Wednesday, October 17, 2012

"Stormin' Norman" Schwarzkopf Made an Honorary Indian Chief

"Norman Schwarzkopf - The general of Gulf War fame 
was inducted into the Osage Tribe in October 1993, 
the day the bison were released into the Tallgrass, 
in a dignified ceremony next to the old Chapman-Barnard 
Ranch headquarters. It was a rare honor that the Osages 
accorded, and they gave Schwarzkopf a name that 
translates to Eagle Chief."---Osage County History

The name Norman Schwarzkopf has been famous in America for generations. In the 1930s, Norman Schwarzkopf Sr. led the investigation into the infamous Lindbergh kidnapping. His son is the general who led Desert Storm and freed Kuwait.

The Bryan Times (10-19-93) reports that "Stormin' Norman" Schwarzkopf was made an honorary chief of the Osage Indian nation. The ceremony was held at the Tallgrass Prairie Preserve, and the Nature Conservancy used the occasion to release 300 bison:

Chief Schwarzkopf? Why not?

That's what Osage Nation leaders asked during the Persian Gulf War, when GEN. NORMAN SCHWARZKOPF said on television that he had been made an honorary Osage chief.
It was news to the Osage, but they liked the idea and made it official in 1991. But it wasn't until Monday that they formally named Schwarzkopf Eagle Chief, meaning "the top man."
At daybreak, Schwarzkopf, draped in an Indian blanket, held out his palms as ED RED EAGLE Sr., head of the Osage Eagle Clan, blessed him with a ceremonial eagle feather.
"I will never disgrace it, I promise you that," the retired general said of this latest accolade for his Desert Storm leadership.
One of the wonderful things is that even though Native Americans suffered greatly at the hands of the military, they still loved this nation enough to serve this country, Schwarzkopf said, accepting the honor for those who served under him in the Gulf War.
The ceremony at the Tallgrass Prairie Preserve was attended by about 300 tribal members and supporters of the Nature Conservancy, which used the occasion to release 300 bison at the preserve.

Three hundred bison came home to live in the tallgrass where they once had sole domain. An Indian tribe adopted a chief judged worthy of its exclusive heritage.

An ecological kingdom that almost vanished began to reappear.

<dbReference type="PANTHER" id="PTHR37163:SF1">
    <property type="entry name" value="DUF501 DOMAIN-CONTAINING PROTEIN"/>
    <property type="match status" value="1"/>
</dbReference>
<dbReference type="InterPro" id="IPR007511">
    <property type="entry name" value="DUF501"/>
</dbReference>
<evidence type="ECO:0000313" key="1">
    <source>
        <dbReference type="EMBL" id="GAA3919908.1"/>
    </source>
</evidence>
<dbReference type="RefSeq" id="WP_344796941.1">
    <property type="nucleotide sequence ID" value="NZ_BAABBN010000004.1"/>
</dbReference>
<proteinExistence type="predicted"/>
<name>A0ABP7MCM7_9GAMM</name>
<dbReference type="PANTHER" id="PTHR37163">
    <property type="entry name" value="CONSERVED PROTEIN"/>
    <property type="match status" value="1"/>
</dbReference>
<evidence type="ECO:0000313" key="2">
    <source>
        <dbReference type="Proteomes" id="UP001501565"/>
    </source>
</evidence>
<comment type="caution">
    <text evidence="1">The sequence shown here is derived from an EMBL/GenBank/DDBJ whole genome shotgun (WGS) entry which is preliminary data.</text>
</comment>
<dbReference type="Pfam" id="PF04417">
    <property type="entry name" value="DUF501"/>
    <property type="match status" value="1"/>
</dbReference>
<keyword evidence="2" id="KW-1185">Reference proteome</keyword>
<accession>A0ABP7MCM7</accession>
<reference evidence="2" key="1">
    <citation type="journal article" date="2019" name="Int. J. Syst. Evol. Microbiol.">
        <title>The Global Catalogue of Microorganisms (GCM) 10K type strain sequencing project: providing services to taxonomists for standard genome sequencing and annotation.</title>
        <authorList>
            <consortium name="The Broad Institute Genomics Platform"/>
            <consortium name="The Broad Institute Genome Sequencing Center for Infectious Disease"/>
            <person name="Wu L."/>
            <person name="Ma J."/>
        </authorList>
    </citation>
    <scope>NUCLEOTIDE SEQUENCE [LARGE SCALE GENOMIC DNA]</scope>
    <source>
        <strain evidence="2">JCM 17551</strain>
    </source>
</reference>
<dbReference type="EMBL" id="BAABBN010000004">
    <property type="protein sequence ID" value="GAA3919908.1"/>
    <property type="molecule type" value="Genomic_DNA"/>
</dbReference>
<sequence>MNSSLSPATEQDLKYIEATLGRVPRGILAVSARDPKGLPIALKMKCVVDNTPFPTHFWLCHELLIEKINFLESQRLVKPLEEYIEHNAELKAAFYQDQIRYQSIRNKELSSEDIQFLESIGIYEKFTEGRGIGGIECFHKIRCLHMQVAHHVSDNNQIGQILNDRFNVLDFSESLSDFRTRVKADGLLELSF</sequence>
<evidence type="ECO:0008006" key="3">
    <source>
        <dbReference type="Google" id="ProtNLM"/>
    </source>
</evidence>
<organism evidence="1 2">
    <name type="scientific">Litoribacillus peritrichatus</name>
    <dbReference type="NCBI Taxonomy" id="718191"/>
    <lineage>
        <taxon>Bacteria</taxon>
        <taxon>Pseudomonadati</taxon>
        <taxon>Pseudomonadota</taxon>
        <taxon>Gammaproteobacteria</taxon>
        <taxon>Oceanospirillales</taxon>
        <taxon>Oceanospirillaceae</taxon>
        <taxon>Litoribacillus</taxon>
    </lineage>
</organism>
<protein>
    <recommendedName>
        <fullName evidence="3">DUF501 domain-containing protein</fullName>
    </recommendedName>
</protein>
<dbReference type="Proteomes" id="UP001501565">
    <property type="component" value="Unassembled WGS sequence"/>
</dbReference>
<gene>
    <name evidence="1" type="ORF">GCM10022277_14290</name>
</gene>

More reporters and photographers than bison were present at the release ceremony Monday at the Tallgrass Prairie Preserve. The story, however it was told - of the return of the bison herds, of the delicate balance of a prairie ecosystem, of a famous American finding his place in middle America - fascinated such media giants as CBS, CNN, the New York Times and the Washington Post.

The Nature Conservancy released the herd into the vast expanse of prairie grass with a drama that appealed even to the bison. As they ran through a narrow chute onto the 5,000 acres initially reserved for them, they were numerous enough to create the legendary sound of "thundering hooves," to depict the often-described sight of brown humps sailing on waves of golden grass...

[Schwarzkopd] joined the Nature Conservancy board of governors last year.
Monday, he enthusiastically called "restoring an ecosystem to its former health and grandeur ... a heroic effort. " In a practical tone, he praised the Nature Conservancy as a "don't talk ... do" organization.

He noted, "not one nickel of government money" supports the prairie preserve, and concluded, "I'm convinced that's the solution to many of the problems we face in America today: when we, the American people, come together and decide to solve it." But the idealistic side of him posed: "Think what it's going to be like years from now ... you can climb one of those hills, and as far as you can see, you'll see tallgrass prairie ... and out there in the middle, bison! "


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